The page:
J Drugs Dermatol. 2017;16(10):1036-1038.
Autoimmune Progesterone Dermatitis: A Diagnosis to Consider in a Patient With Cyclical Cutaneous Eruptions
Alexa B. Steuer MPH,a,b Sharon Scherl MD,c and Robin Ashinoff MDb,d|Autoimmune progesterone dermatitis (APD) is a cyclical cutaneous reaction to progesterone, with symptoms that typically begin 3-10 days before the onset of menstrual flow and end 1-2 days into menses. The symptoms vary in severity from barely visible to anaphylaxis, but most often include an eczematous eruption, erythema multiforme, urticaria, folliculitis, and angioedema. This is a rare disorder with only a handful of documented cases. The pathogenesis of this condition remains unknown and significant variations in the presentation and severity of symptoms complicates its diagnosis. Treatment seeks to inhibit progesterone secretion through suppression of ovulation, but it may be unsuccessful. We present a case of autoimmune progesterone dermatitis that eluded diagnosis for several years, and subsequently the patient was completely controlled with oral contraceptive pills.
J Drugs Dermatol. 2017;16(10):1040-1042.
Camila Antia MD, Leah Persad DO, Ali Alikhan MD|Drug rash with eosinophilia and systemic symptoms (DRESS) is a severe and potentially life threatening adverse drug reaction. To help identify DRESS, several criteria have been established; however, there is still a lack of consensus on diagnosis, and clinical judgment is paramount. Here we describe a 24-year-old female who presented with a cutaneous eruption, fever, lymphadenopathy, eosinophilia, facial edema, and elevated liver enzymes four and a half weeks after a 10-day course of Trimethoprim/sulfamethoxazole (TMP/SMX). We used both the RegiSCAR and J-SCAR criteria to show the validity of classifying this case as DRESS, we also comment on the only other three cases, published to date, that had been reported as TMP/SMX induced DRESS. DRESS can be a difficult diagnosis due to its diverse symptomatology and delayed presentation – therefore, high suspicion and exclusion of other causes is key. Use of validated diagnostic criteria can aid the clinician in this regard. In the absence of a well-established therapy, early recognition, withdrawal of suspected drug(s), and supportive care play a crucial role in the management of DRESS.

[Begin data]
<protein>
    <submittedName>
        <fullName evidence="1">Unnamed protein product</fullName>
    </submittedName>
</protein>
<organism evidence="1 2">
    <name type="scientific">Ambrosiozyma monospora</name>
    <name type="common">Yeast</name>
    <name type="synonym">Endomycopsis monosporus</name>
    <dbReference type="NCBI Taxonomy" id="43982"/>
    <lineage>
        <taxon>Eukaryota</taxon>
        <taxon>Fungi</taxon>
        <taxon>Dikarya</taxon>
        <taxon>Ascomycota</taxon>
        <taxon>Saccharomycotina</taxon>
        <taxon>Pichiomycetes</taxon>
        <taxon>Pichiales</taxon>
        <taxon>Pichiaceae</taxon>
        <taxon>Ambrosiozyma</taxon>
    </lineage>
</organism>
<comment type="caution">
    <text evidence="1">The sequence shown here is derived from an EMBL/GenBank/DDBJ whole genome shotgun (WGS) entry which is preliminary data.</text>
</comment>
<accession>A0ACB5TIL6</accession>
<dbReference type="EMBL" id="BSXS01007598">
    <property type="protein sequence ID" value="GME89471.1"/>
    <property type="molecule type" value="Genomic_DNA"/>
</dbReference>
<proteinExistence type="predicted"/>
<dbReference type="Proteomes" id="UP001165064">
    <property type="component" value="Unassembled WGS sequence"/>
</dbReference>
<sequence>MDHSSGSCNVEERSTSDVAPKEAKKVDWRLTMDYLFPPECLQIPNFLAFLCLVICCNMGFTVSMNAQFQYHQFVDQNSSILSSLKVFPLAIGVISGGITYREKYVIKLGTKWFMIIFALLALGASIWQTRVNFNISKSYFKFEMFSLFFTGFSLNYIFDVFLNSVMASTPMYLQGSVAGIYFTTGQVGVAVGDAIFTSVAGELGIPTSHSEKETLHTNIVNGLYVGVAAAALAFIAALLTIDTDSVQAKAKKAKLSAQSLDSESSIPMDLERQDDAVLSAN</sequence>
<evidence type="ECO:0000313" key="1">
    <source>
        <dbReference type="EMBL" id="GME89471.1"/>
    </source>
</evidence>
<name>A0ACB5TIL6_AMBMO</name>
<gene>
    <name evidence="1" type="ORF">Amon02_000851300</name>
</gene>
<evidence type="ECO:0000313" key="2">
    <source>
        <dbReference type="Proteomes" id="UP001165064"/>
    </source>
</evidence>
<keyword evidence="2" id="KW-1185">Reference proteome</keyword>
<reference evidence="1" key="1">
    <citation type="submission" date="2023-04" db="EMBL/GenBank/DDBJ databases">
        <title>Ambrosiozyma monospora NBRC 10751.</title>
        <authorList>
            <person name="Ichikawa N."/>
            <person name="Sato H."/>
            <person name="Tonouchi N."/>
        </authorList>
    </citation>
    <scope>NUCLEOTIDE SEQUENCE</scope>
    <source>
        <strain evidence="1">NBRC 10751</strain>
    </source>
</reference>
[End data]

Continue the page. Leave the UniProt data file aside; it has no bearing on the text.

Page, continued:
J Drugs Dermatol. 2017;16(10):1043-1046.
Development of Halo Nevi in a Lung Cancer Patient: A Novel Immune-Related Cutaneous Event from Atezolizumab
Mathew R. Birnbaum BS,*a Michelle W. Ma MD,*a Michael A. Casey MD,b Bijal D. Amin MD,b Mark Jacobson MD,b Haiying Cheng MD PhD,c and Beth N. McLellan MDa *Authors contributed equally|Immunotherapy-induced vitiligo is an immune-related adverse event (irAE) observed in metastatic melanoma patients treated with immune checkpoint inhibitors that target the cytotoxic T-lymphocyte-associated protein 4 (CTLA-4) and programmed cell death-1 (PD-1) pathways. To date, the development of leukoderma, poliosis, and halo nevi during immunotherapy has largely been reported in metastatic melanoma patients. We report a case of immunotherapy-induced leukoderma presenting as halo nevi in a patient with non-small cell lung cancer (NSCLC) treated with atezolizumab, a programmed cell death ligand (PD-L1) antibody. Immunotherapy-induced vitiligo in metastatic melanoma patients may be associated with improved survival, but it remains to be determined whether its occurrence in non-melanoma cancers has the same prognostic significance.
J Drugs Dermatol. 2017;16(10):1047-1049.
Helena A. Jenkinson MD,a Alan E. Siroy MD MPH,b Adrienne Choksi MDc|Numerous cutaneous manifestations have been associated with use of BRAF inhibitors, including two previously reported cases of granuloma annulare (GA) eruptions associated with vemurafenib therapy. Both of these patients were being treated for metastatic melanoma. In this report, we describe the case of a 71-year-old man who developed classic GA lesions while being treated with vemurafenib monotherapy for nonmelanoma cancer, specifically metastatic lung adenocarcinoma positive for BRAF V600 mutation.
J Drugs Dermatol. 2017;16(10):1050-1052.